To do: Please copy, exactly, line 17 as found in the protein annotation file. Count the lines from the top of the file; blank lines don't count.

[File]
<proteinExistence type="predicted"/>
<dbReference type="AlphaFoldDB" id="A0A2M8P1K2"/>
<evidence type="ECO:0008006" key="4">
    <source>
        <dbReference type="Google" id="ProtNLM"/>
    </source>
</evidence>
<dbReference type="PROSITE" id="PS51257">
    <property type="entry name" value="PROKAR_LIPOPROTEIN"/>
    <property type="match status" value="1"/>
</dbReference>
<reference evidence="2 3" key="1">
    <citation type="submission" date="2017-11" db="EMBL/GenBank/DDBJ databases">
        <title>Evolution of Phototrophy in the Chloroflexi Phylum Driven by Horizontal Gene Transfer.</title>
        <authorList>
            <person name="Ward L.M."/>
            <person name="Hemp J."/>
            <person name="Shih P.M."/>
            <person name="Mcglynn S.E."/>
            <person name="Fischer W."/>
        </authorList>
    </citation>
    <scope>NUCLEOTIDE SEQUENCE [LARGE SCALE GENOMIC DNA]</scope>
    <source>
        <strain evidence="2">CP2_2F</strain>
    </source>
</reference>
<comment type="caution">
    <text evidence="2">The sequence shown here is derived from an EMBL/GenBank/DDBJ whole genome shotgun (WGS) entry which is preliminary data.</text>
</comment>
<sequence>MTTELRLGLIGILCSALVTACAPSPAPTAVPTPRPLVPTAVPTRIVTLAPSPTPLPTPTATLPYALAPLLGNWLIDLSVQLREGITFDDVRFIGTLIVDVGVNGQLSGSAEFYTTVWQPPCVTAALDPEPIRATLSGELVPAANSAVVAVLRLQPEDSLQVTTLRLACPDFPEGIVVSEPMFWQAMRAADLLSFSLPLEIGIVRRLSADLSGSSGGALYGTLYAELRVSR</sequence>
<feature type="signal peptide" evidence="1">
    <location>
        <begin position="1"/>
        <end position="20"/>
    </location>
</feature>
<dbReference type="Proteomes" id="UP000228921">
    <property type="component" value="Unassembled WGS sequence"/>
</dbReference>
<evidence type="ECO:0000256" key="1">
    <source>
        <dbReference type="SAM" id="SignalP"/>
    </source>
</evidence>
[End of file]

            <person name="Hemp J."/>